Stories about rats in the city, from Kate Aurthur (former rat columnist for New York magazine), and from a Mark Lewis documentary called Rat. When rats arrive in our homes, we remember why we as a species wanted to tame nature in the first place.
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Unlike Reykjavik, some cities don't coddle citizens in their idiosyncratic beliefs about nature. We hear New York mayor Rudolph Giuliani react (with vehemence) to a man who believes New Yorkers should have the right to keep ferrets in their homes.
Scott Carrier tells the story of trying to bring a part of the outside world inside the house when he was a boy. His brother wanted to capture a rattlesnake and bring it home and keep in the basement, as a secret.
True stories of what happens when children are allowed to bring nature's own creatures into the house as pets. When it comes to rodents, fish and amphibians, it often works out badly...for the pets.
The story of a typical American family—imaginary poultry—and a handpuppet.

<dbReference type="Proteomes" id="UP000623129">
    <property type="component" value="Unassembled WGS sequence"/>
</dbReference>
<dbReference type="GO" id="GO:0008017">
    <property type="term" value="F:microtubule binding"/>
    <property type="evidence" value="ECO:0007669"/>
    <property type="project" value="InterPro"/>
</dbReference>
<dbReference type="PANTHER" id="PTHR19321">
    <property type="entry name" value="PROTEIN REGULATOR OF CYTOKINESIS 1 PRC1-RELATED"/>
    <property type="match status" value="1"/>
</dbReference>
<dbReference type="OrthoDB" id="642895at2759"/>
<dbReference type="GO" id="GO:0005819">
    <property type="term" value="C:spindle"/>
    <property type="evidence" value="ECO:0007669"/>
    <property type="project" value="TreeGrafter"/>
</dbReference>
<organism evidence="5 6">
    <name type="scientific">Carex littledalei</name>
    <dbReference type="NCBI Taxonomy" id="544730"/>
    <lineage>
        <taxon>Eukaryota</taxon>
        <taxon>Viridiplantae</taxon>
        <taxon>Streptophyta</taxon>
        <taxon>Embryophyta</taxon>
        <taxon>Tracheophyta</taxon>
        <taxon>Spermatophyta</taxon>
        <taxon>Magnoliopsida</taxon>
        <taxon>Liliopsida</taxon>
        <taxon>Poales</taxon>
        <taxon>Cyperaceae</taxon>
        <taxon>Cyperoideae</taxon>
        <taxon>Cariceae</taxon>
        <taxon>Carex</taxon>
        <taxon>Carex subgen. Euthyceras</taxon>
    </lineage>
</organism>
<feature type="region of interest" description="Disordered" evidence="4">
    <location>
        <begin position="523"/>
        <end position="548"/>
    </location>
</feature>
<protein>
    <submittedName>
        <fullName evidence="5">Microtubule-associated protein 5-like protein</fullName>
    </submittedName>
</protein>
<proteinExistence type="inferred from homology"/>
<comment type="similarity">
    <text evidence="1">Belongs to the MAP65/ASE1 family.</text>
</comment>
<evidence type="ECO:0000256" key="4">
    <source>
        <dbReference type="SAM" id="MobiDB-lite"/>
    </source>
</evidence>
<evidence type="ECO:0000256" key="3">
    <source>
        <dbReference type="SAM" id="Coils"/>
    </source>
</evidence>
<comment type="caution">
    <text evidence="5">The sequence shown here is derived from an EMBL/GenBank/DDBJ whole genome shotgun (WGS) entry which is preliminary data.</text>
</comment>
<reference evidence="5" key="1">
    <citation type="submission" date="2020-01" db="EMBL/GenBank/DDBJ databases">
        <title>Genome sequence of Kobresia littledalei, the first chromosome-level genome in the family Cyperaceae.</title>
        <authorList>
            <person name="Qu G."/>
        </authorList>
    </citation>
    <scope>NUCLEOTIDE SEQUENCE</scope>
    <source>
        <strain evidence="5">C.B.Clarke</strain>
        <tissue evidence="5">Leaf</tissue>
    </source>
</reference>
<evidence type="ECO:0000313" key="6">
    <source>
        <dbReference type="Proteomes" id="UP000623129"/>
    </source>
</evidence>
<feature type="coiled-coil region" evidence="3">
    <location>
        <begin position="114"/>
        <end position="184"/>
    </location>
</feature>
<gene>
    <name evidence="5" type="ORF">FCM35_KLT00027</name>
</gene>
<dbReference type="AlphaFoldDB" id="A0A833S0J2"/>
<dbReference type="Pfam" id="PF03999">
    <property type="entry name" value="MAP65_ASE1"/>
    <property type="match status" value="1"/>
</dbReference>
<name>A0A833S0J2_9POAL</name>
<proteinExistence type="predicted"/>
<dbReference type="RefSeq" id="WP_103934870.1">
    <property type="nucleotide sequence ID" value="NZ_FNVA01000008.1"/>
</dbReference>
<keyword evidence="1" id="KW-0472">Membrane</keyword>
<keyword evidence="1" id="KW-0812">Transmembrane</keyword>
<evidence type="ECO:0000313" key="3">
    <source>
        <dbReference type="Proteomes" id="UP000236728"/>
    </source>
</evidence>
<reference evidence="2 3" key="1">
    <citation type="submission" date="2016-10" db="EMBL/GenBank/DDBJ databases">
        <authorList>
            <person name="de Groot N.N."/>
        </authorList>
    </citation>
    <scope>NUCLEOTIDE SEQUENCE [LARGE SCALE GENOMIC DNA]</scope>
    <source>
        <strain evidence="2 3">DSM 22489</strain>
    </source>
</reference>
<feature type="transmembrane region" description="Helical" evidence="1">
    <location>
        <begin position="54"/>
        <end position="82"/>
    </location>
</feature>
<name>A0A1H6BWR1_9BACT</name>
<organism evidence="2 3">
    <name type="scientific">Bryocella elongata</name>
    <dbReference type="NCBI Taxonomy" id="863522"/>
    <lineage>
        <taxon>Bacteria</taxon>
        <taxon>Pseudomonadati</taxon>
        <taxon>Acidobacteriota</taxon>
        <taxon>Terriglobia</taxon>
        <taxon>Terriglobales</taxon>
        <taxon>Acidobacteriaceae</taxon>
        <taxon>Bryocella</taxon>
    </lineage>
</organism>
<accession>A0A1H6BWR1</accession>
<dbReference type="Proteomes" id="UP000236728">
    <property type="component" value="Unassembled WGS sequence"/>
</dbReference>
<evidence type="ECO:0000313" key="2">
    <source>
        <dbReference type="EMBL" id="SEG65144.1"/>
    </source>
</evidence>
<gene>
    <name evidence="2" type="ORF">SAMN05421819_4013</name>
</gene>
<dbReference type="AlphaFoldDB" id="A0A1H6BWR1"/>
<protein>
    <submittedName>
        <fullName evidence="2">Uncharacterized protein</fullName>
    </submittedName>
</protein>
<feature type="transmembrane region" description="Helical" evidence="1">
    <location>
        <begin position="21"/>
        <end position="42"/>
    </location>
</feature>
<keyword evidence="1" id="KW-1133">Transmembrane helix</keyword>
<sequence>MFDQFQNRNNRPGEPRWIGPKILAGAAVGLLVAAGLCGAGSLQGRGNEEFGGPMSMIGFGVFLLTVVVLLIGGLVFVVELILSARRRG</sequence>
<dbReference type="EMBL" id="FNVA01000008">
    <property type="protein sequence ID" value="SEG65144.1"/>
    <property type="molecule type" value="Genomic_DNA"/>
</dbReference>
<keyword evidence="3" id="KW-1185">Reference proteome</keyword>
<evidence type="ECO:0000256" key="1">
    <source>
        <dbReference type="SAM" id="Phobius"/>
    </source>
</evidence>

What happens when a chicken crosses the thin yellow line that divides the animals we eat from the animals we keep as pets. Jonathan Gold, food writer for Gourmet magazine, tells how he accidentally came to adopt a chicken, and what happened to his opinion of chickens afterwards.
The true story of how a multinational chicken company turned a white man into a black man. The man they did it to? An old time Kentucky Colonel who liked to dress up as a Southern plantation owner in string tie and goatee, who happened to be their own spokesman.
Writer Mike Paterniti tells a story of dogs and a community of dogwalkers that formed on the grounds of an old cemetery at the corner of Vaughn and Clifford in Portland, Maine.
How fundamentalist Christians and Orthodox Jews are combining forces to breed a perfect red cow that could bring about the end of the world. Ira talks with cattleman and minister Clyde Lott, and with New Yorker writer Lawrence Wright.
Host Ira Glass with Robert Lundin, who talks about a time in his life when he felt too alive, and how much more sane he feels now, though his life is less exciting.